Alexandra Marvar at The Believer:
Starting in the 1870s, and every year for the past fifteen years, journalists have told and retold the “hidden history” of New York City’s Hart Island, a hundred-acre city cemetery off the coast of the Bronx. Some fields are rolling and green with little white plot markers. Others are fresh brown earth, where individual coffins are buried in communal graves. Where there are not bodies, there are dry stone walls, woodlands, wetlands, and nineteenth-century brick ruins ringed by salt marshes and rubble. For over 150 years, the cemetery has been run as an extension of the prison system, difficult to visit, and this fact tends to capture the imagination.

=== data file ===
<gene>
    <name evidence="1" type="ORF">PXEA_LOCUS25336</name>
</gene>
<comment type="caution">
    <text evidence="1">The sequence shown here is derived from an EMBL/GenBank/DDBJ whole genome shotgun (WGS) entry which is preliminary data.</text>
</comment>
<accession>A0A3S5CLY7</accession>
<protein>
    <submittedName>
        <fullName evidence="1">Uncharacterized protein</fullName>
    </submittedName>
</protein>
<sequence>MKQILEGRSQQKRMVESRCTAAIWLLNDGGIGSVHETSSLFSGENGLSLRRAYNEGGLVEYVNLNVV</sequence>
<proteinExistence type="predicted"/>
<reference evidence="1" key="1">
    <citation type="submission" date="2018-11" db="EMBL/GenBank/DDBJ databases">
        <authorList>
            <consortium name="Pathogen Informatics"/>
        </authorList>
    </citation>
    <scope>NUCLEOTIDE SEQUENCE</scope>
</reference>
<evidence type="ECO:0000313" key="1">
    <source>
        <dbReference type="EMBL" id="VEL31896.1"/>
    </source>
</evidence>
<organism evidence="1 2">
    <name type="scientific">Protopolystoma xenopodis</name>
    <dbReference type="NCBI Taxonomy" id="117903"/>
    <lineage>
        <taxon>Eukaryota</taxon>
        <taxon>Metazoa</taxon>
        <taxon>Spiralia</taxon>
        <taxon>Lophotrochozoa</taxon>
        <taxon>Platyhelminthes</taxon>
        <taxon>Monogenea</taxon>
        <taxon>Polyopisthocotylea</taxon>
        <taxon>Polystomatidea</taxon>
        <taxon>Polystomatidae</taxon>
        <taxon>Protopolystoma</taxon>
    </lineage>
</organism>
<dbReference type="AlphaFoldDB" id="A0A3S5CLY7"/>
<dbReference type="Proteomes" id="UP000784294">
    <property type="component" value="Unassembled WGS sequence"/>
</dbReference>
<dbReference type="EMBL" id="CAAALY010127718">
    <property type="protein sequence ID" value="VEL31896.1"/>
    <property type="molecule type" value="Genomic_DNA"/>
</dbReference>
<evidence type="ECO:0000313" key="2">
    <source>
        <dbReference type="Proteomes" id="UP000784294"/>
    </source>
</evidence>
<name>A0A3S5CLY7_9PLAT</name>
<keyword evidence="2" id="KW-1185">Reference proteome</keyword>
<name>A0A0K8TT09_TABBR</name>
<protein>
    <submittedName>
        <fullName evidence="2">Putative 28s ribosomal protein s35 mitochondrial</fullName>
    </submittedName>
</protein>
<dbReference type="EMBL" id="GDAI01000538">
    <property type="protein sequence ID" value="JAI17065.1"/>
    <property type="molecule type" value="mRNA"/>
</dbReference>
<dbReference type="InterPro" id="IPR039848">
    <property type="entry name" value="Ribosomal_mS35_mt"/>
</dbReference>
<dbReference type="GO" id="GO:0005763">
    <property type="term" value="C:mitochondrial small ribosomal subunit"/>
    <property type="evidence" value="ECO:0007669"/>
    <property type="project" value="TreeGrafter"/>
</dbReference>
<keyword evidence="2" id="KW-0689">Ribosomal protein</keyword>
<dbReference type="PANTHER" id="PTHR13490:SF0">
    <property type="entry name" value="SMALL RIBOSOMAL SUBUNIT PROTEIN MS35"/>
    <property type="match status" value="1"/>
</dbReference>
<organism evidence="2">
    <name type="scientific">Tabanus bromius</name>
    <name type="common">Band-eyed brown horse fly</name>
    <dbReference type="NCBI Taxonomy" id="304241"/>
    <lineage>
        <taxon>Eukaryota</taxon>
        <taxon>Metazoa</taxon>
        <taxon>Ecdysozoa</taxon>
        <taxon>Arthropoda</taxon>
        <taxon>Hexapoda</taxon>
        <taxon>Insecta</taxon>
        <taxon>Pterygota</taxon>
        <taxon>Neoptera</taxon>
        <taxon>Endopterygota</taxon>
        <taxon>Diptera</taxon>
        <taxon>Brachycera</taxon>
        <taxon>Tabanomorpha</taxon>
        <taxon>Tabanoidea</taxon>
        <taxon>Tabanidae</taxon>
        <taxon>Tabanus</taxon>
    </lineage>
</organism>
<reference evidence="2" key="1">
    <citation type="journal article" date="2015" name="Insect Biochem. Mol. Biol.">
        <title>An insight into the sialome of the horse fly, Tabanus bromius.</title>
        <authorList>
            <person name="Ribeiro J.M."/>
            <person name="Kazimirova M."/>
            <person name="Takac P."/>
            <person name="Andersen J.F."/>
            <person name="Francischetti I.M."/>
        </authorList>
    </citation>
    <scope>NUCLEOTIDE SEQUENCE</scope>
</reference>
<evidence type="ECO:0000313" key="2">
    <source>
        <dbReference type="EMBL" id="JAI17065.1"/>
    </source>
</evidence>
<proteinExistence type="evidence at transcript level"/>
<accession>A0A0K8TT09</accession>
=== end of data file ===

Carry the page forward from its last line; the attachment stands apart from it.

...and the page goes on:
Stories about it have often circled the same details: An island prison for the dead!Boxes of dismembered limbs and Civil War soldiers and bones all clacking together, forgotten in the dirt on a mostly barren piece of land shaped like the top of what else but a tibia bone, ever shrouded in fog, capitula and patellae protruding from its eroding edges.